10. A safety helmet as claimed in claim 6 wherein said top surface is comprised of three or more lobes and at least one of which is centrally located and provided with air holes.

11. A safety helmet as claimed in claim 1 further comprising an air inflatable base extending around the bottom of said lobes, wherein said base has a thickness of small relative dimension towards the front of said helmet and increases in thickness extending rearwardly about the sides of said helmet to the rear of the base.

12. A safety helmet as claimed in claim 11 wherein said rear of said base is provided with contour seals to provide an aerodynamic shape to said helmet.

13. A safety helmet as claimed in claim 1 further comprising an air inflatable ring

secured to the bottom of said lobes, with an inside diameter, when inflated, corresponding to about the circumference of a wearer's head.

14. A safety helmet as claimed in claim 10 wherein said air inflatable ring is provided with its own separate air inflation/deflation valve.

15. A safety helmet as claimed in claim 1 further comprising a set of holding straps with mating components of a slide latch for securing to one another to secure said helmet to a head of a wearer.

16. A safety helmet as claimed in claim 1 wherein said head holding cavity is lined with a thin netting of material.

17. A safety helmet comprising:

a. a head-conforming enclosure comprised of one or more air inflatable lobes together defining an interiorly directed, head holding hemi- spherical- like cavity and an, at least one of said lobes having an air inflation/deflation valve, said lobes substantially conforming and surrounding, when inflated, a wearer's head so that it extends downwardly to at least just above the ears; and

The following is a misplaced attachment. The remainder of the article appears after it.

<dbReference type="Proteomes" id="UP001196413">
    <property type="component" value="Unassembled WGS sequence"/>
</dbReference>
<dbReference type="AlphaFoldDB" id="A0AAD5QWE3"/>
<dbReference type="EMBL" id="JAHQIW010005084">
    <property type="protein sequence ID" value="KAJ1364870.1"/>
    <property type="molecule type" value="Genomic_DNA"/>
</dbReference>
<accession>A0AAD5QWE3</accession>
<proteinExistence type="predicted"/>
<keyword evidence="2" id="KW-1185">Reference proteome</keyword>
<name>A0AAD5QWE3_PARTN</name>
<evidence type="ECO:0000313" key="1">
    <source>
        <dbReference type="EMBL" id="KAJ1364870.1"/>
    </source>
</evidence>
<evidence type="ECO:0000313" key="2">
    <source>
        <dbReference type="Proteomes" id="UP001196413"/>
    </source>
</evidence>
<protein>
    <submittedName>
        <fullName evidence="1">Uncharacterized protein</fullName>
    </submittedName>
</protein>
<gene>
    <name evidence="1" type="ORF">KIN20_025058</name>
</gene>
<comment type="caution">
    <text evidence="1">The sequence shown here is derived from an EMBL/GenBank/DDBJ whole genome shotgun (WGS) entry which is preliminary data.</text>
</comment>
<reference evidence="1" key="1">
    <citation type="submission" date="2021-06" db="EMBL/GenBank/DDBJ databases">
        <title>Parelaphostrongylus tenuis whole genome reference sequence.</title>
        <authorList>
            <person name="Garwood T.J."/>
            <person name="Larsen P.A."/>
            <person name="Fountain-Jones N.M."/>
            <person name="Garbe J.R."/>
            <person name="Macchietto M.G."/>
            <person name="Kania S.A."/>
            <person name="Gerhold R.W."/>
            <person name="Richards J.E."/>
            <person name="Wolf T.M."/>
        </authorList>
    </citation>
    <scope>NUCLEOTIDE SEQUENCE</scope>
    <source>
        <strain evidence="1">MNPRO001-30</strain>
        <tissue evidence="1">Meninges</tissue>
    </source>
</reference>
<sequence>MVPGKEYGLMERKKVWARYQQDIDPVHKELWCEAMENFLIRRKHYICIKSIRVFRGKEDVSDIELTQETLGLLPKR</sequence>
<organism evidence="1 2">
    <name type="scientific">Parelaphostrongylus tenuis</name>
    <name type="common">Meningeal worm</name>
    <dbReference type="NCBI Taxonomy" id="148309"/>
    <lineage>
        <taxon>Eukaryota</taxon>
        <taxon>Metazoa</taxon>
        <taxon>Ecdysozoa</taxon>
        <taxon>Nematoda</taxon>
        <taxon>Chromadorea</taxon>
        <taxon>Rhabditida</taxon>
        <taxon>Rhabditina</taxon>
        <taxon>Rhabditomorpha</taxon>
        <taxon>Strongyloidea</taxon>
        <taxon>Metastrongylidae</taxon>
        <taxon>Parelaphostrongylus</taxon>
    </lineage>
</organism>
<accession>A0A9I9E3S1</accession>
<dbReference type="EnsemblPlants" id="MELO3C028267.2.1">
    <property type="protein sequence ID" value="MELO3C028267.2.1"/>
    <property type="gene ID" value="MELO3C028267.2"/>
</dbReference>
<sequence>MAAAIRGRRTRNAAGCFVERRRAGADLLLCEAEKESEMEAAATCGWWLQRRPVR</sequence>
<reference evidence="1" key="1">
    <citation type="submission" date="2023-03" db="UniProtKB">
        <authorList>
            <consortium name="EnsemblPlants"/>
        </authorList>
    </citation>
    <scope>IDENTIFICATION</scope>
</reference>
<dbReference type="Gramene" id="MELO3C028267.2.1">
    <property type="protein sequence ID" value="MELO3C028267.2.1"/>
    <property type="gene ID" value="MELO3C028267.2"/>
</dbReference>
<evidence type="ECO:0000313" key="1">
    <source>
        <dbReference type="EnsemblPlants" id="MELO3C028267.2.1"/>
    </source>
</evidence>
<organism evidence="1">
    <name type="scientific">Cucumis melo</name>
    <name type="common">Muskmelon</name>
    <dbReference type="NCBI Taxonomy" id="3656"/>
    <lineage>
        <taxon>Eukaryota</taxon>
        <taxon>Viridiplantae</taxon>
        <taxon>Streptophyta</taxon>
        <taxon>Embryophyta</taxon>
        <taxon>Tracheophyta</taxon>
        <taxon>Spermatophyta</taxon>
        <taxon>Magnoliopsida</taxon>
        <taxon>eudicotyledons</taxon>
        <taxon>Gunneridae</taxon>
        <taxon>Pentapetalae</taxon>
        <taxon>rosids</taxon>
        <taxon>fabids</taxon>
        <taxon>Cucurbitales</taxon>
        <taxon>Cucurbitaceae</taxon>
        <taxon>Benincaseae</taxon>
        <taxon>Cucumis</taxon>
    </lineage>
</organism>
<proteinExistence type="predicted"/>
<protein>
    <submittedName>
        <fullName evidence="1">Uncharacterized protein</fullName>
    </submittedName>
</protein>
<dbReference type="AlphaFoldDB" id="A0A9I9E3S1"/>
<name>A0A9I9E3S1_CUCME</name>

b. a skull cap of impact absorbing and dissipating material.

18. A safety helmet as claimed in claim 17 wherein said head holding semi- spherical- like cavity is formed from a gel, flexible gel, a semi liquid, a liquid or combinations thereof.

19. A safety helmet as claimed in claim 17 wherein said cavity is further provided with a shape conforming inflatable element, which, when inflated and worn, conforms to the shape and size of the head to be contained within said cavity.

20. A safety helmet as claimed in claim 17 further comprising a layer of minimally elastic material on the outside surface of said head-conforming enclosure.

21. A safety helmet as claimed in claim 17 wherein said skull cap is secured above the surface of said lobes.

22. A safety helmet as claimed in claim 17 wherein said skull cap is integrated with and held by said head holding cavity.

23. A safety helmet as claimed in claim 17 wherein the inflatable chambers defined by said lobes are lined with said impact absorbing and dissipating material.

24. A safety helmet as claimed in claim 22 wherein said skull cap is removable from and replaceable into said chambers defined by said lobes.

25. A safety helmet as claimed in claim 17 further comprising a forwardly projecting visor.

26. A safety helmet as claimed in claim 17 wherein when fully deflated, the same can be stored into a size of about 8 inches by 8 inches by 2 ½ inches.

27. A safety helmet as claimed in claim 26 wherein said minimally elastic material is selected from the group consisting of ABS, PVC, Nylon, wood or metal.

Description:
INFLATABLE SAFETY HELMET

Priority Claim

The present application is a non-provisional utility patent application based upon and claiming priority to US provisional patent application Serial No. 62/392,296, filed May 26, 2016, by the same inventor and priority thereon is claimed. Furthermore, the entire specification, its teachings, including the written description and the drawings of the provisional application are incorporated herein in their entirety. Background of the Invention